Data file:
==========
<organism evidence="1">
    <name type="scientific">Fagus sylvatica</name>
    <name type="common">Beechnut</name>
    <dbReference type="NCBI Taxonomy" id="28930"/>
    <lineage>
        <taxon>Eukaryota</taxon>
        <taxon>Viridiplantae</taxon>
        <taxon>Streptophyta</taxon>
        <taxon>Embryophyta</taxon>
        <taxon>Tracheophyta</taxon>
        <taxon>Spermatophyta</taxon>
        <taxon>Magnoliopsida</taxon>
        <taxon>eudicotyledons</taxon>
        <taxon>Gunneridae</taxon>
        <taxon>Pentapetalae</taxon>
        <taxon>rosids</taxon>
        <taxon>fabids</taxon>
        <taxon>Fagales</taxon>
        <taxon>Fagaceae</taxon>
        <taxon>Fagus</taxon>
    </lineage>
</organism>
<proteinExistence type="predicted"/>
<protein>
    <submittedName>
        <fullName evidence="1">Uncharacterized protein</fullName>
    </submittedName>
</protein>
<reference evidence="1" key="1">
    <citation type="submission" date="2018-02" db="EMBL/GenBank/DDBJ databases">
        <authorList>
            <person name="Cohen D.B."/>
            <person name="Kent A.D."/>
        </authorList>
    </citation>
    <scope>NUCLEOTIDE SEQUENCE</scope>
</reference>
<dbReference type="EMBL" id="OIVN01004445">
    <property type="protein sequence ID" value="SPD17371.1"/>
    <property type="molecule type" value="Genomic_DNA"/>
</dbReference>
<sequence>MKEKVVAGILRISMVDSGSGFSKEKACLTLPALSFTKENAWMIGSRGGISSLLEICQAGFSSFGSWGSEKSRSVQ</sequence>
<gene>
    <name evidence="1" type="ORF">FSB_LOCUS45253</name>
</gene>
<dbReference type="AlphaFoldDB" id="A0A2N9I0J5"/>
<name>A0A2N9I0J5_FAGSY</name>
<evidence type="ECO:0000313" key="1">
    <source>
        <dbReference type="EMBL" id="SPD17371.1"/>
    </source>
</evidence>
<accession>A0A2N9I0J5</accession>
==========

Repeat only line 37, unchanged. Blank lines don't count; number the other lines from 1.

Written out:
</reference>